My sister went on an extended vacation after she graduated from college and while there she went out with our cousin and had to much to drink and ended up kissing someone. She had been with her boyfriend for maybe two or so years by then. Our cousin witnessed the kiss and my sister asked her after to please not say anything to anyone because she was really upset about it and ashamed. She only told what happened maybe a year or so after it happened and she started to go to therapy to deal with things. It had obviously been weighing terribly on her, but she did not, and still has not told her boyfriend as she thinks that he will leave her no matter what she does, asking for forgiveness or trying to explain. Now that cousin is getting married and my sister is getting really anxious about attending the wedding with her boyfriend. She thinks that our cousin may have told other family members and one of them could bring it up in front of her boyfriend. I want to help her feel less anxious and have promised to run interference, but she's also thinking about emailing our cousin to make sure she hasn't told anyone/no one will bring it up. Is that the right thing to do?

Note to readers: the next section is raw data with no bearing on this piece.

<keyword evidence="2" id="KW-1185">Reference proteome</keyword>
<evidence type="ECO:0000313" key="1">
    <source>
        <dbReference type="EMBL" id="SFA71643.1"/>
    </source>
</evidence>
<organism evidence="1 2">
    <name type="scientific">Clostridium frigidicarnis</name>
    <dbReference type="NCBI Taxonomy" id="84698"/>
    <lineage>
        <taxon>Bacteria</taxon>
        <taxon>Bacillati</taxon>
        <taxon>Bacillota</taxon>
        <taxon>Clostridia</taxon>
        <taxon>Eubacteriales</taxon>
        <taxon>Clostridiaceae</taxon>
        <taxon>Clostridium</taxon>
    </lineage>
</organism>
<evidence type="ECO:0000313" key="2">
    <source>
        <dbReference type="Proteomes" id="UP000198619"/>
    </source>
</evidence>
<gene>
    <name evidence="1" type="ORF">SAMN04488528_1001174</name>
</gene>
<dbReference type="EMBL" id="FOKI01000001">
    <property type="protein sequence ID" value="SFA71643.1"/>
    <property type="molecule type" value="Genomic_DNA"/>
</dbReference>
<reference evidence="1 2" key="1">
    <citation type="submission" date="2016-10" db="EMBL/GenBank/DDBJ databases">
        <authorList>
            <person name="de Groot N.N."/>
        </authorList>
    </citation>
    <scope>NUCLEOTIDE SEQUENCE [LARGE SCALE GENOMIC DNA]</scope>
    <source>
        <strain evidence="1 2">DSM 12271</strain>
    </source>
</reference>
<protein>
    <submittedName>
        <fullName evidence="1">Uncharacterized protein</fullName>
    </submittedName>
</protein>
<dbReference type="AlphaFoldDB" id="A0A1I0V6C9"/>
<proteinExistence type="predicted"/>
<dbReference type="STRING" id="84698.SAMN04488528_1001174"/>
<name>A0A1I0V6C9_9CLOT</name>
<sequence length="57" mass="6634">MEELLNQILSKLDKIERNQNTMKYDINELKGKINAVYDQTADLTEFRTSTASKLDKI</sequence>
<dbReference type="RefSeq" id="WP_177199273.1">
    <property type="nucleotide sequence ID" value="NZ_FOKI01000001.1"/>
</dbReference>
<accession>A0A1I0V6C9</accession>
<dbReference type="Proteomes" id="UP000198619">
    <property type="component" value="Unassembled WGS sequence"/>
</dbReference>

The only way she will feel less anxious is if she gets out from under the weigh of her secret. Either she tells her BF the secret; breaks up with her BF and thereby renders the secret inert; or finds a way to release herself of the guilt and just accept what she did as the kind of stupid thing humans do and forgive herself for it.